Nordic Human Rights History Network
The network assembles scholars with an interest in how the concept of human rights has operated in the Nordic countries and their foreign policies since the international human rights system emerged in the 1940s.
About the Network
The network encourages multi-archive studies of Nordic human rights histories. In the recent surge of works on the history of human rights, Denmark, Finland, Norway and Sweden are often referred to as examples of leading forces for the development of aspects of international human rights, such as the early ratification of the ECHR, protection of refugees, same sex marriage, women’s rights and indigenous rights.
Some mention Scandinavian countries as significant providers of funding for human rights activism and the active involvement of Nordic non-governmental groups in international politics since the 1970s, such as in the aftermath of the Chilean coup. Yet others have noted that this enthusiasm for global human rights has been coupled with hesitancy towards recognizing human rights as principles with domestic relevance.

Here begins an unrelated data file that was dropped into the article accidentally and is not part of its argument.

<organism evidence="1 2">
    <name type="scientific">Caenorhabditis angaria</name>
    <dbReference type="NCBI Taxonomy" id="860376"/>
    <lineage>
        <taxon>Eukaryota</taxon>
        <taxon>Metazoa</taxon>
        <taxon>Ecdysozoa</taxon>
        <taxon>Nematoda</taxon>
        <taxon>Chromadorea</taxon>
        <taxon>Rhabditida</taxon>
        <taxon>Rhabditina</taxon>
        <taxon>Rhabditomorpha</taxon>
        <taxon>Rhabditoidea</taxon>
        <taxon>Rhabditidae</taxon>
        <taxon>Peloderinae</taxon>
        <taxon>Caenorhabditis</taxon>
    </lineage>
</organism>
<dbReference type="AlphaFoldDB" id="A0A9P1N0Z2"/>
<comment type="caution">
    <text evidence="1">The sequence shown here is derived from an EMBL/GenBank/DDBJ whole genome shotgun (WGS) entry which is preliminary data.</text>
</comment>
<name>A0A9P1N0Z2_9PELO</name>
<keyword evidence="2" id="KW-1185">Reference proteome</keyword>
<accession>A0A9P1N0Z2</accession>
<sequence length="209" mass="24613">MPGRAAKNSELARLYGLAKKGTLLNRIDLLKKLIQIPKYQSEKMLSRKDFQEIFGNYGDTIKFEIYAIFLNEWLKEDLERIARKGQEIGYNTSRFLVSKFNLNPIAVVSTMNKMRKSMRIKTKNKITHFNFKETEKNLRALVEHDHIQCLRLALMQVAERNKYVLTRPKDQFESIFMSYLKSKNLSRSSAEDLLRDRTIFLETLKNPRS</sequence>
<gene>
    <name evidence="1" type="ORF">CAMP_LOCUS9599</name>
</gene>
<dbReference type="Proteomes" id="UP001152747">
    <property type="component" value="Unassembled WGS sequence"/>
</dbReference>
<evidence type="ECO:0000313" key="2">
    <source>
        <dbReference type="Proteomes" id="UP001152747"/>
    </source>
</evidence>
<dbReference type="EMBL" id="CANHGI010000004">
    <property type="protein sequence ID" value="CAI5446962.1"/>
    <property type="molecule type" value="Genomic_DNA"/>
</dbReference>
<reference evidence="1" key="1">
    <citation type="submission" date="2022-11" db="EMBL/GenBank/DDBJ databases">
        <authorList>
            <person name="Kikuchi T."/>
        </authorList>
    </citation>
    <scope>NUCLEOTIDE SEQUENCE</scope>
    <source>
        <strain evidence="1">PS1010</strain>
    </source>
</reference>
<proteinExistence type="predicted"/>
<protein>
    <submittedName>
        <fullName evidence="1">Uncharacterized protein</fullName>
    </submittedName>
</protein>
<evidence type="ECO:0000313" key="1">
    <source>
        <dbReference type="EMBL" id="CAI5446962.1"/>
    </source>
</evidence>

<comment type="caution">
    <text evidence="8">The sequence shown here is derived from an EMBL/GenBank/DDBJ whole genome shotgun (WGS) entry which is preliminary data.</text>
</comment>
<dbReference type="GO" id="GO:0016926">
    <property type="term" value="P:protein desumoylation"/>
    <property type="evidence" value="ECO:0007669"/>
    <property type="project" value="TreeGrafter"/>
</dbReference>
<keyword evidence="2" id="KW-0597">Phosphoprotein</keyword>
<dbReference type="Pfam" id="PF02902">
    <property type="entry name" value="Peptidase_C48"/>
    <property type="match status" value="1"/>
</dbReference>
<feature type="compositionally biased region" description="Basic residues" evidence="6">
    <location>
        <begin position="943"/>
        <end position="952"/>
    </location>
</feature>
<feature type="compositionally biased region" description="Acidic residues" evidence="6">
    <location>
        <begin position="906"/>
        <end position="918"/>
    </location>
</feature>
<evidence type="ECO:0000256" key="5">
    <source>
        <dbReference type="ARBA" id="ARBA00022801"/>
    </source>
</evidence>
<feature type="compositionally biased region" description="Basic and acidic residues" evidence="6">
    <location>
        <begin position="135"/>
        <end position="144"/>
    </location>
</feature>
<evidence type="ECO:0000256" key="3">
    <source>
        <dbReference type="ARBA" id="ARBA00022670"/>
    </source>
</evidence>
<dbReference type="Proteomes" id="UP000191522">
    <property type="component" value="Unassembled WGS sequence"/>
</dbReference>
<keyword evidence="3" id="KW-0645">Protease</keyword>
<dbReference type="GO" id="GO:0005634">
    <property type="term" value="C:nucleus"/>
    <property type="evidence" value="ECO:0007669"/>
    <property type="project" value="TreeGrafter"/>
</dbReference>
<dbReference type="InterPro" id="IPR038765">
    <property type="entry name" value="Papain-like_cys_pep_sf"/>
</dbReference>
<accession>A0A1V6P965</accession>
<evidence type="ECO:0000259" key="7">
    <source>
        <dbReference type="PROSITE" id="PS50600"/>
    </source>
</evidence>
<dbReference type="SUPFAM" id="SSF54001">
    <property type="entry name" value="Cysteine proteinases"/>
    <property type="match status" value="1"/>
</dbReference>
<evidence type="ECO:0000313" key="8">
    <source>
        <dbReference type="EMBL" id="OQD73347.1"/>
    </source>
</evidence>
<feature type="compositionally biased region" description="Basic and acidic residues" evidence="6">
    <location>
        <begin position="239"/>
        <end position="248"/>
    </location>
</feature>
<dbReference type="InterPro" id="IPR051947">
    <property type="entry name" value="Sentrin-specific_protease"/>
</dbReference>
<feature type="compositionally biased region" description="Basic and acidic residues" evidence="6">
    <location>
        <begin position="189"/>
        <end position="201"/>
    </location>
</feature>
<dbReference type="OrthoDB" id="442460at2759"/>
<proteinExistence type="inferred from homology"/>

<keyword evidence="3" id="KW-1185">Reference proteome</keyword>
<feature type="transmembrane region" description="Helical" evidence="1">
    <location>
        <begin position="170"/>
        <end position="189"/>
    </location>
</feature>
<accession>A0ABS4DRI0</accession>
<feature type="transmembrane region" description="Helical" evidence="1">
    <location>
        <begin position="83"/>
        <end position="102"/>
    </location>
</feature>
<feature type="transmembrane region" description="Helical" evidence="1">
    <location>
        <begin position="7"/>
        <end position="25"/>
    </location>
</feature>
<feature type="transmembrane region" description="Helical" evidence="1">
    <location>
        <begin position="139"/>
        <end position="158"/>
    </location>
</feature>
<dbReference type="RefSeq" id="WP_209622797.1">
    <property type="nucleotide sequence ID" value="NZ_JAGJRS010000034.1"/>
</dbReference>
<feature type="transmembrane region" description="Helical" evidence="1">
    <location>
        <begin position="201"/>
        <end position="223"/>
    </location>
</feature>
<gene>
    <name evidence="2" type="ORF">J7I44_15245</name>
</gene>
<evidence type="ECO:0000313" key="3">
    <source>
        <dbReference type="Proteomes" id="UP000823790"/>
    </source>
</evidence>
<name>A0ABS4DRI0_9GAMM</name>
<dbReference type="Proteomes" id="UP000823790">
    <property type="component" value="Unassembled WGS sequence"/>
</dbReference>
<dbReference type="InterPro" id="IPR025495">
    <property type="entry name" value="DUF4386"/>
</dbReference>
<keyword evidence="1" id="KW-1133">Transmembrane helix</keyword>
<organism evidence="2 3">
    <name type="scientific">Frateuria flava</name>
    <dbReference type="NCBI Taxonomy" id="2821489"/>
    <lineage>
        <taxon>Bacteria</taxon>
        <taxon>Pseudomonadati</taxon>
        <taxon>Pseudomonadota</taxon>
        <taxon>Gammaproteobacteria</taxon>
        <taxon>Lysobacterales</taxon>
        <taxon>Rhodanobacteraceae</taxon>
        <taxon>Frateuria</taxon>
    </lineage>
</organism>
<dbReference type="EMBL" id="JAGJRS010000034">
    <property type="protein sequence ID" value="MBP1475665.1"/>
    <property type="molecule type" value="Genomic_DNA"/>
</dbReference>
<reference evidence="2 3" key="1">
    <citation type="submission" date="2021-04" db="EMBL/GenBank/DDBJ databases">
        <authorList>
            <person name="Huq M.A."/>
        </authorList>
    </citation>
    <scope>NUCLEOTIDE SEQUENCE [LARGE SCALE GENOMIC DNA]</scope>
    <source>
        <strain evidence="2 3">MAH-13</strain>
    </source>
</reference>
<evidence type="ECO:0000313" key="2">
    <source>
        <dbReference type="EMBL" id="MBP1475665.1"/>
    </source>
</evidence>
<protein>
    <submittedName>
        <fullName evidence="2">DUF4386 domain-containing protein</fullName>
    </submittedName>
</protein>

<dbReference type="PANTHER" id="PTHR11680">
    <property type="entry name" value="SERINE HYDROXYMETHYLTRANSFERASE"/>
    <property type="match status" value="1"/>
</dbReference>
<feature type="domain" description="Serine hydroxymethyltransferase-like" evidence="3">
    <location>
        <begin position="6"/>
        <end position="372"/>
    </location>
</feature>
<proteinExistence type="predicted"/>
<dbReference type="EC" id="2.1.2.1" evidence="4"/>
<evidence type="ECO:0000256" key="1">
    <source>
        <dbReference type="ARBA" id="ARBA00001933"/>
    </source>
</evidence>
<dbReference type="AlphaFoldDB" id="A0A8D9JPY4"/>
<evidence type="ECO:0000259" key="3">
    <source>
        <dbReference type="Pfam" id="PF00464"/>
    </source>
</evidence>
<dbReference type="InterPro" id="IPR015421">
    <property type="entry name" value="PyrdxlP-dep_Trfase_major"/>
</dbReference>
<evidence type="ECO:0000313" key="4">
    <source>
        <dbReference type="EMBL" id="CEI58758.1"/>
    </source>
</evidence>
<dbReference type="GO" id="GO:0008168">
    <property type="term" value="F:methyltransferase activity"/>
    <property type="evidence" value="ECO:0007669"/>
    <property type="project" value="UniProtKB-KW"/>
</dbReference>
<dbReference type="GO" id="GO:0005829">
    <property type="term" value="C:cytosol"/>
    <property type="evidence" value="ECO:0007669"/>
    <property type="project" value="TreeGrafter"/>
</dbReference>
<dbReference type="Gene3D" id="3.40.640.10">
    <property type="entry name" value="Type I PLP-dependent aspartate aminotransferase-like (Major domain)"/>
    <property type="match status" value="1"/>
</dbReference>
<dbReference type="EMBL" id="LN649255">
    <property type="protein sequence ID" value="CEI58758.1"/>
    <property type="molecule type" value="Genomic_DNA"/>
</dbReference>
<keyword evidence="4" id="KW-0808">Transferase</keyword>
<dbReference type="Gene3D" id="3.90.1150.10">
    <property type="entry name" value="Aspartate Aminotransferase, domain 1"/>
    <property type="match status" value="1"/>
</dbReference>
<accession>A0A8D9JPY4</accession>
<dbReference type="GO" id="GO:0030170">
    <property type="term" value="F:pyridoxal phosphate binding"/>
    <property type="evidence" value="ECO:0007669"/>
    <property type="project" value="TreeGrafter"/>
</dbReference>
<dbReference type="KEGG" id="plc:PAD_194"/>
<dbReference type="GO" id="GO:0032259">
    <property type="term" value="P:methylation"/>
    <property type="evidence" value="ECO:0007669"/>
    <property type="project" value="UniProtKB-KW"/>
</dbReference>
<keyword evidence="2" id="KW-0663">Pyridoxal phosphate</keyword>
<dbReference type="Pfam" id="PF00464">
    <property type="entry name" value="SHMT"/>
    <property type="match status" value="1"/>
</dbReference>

However, these assessments offer only ephemeral mentions of the Nordic states’ relation to human rights developments, and they have so far triggered few fine-grained contextual accounts. Hardly any studies are based on Nordic archival materials. To date, we have only a few studies on when and how the Nordic states began to employ human rights as a device in their foreign policies. The same is true for when and to what extent human rights eventually has evolved into a topic of domestic politics in the Nordic countries.
The network emerged from a workshop in Helsinki in August 2015. Coordinated by Uppsala University’s Linde Lindkvist, University of Helsinki’s Johan Strang and University of Oslo’s Hanne Hagtvedt Vik, the network organizes panels and workshops on various aspects of the import of human rights norms in Nordic local and national contexts, as well as the significance of Nordic actors in international human rights diplomacy.